Finally, this does not yield a table height comfortable for typing. Some writing, maybe; reading, absolutely; streaming Netflix and Amazon Prime on the laptop, oh yes. But if you are thinking about using this as a desk in bed, you may wish to reconsider.

For the ultimate bedroom hideaway, make a padded headboard to lean against whilst you read and/or watch. Sooo comfy!

K.kelly. said...

Hi, is there someone that can help me make this, i don't know anything about wood work. what are they called here in America, I assume they are called carpenters. i just moved here from the UK. please help, Thank you so much. Also your work is simply flawless. i will be have to show the professional your work as guide. thanks!

Brock said...

To Tara's comment, I just made mine and am having the exact same problems you are.

My desk is very tippy and i can't push it either way without it wanting to tip, it's almost like I have to have someone on both sides just to move it without issues.

And I also had to screw in 5in. screws into the top of the legs to keep it from wobbling side to side. It's a little high, and I'm going to cut the legs down an inch or two to help so I can use it for typing and all my school work.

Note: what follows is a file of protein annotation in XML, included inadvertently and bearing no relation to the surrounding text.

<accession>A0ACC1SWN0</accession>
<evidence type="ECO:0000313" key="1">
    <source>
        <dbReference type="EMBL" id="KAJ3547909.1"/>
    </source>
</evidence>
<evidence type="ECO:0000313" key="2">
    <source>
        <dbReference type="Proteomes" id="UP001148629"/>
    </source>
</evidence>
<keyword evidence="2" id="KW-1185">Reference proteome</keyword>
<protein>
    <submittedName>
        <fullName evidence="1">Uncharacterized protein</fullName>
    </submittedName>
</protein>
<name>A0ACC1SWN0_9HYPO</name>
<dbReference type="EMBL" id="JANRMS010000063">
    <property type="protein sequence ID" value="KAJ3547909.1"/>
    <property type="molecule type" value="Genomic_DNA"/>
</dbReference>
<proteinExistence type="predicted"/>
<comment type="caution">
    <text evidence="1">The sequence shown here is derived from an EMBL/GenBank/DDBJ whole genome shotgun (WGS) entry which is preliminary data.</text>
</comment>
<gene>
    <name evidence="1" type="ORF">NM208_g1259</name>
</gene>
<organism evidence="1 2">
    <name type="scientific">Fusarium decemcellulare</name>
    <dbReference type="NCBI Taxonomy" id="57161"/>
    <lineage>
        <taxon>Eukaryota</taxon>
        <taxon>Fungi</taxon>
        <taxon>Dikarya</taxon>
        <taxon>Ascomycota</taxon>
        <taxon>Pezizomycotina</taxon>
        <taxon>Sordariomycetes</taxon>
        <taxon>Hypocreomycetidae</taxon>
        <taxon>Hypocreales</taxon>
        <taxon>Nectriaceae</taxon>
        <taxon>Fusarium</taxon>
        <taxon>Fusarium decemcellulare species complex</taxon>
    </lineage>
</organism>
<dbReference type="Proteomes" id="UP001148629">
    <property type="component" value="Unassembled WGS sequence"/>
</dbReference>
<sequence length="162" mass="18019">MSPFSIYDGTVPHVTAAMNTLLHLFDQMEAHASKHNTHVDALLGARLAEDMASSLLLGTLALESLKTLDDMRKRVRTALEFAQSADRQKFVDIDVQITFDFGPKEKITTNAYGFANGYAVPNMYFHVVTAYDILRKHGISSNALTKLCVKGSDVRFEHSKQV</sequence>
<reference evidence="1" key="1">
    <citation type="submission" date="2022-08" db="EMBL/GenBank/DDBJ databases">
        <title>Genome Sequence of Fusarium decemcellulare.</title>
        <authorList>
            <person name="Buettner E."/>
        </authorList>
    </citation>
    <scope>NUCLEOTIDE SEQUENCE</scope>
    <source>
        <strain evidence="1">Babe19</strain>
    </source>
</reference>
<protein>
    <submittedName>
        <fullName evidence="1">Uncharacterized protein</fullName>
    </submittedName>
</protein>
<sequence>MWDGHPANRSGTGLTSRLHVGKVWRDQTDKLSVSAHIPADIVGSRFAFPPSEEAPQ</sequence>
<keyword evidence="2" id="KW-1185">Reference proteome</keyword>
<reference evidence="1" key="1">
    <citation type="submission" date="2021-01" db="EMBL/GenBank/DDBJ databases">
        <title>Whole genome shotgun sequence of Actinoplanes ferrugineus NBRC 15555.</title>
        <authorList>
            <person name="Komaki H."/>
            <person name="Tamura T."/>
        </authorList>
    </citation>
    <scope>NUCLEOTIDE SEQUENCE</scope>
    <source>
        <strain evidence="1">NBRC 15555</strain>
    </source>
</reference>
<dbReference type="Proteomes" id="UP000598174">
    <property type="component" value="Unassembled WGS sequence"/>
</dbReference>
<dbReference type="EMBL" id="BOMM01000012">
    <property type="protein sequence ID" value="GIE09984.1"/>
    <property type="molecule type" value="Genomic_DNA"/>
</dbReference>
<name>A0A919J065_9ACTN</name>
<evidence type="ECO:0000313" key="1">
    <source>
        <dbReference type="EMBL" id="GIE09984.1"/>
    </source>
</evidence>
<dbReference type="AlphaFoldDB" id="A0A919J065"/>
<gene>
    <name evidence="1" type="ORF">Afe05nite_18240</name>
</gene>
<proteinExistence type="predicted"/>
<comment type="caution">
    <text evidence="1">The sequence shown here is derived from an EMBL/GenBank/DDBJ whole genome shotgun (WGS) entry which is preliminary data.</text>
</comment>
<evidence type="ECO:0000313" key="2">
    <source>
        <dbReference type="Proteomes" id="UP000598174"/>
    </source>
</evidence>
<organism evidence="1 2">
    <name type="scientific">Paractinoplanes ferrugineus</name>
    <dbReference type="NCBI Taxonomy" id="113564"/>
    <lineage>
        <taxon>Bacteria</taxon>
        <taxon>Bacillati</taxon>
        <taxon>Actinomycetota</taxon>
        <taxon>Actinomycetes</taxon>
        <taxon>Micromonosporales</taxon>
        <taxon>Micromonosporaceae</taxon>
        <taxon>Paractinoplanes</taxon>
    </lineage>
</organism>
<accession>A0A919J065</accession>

Lastly though, I don't know your situation, and if this would work for you, but I am going to be making another one of these and bolting it to this first one to make a double wide version. it will have double the space, be a nice height, and because it will be wider and on 8 casters total, (4 on each desk), I'm hoping it will move back and forth with less problems and effort. Hope this helps!

Elena Correas said...

Great great tutorial! Many thanks!! Question: what is the ideal distance from matress to top of the table in your experience? What is a confortable hight? Enough room for legs, but not to high to write ir type?

Mands @ Rhody Life said...

Elena - I'm not sure I can give you an exact measurement, as this will depend on how squishy your mattress is, and how tall you are. For me, I sat on the bed and measured up to my elbow from something rigid, in my case, the sideboard of my bedframe. This made sure that the height was enough to clear my legs, but not too high to be able to setup my laptop and type comfortably.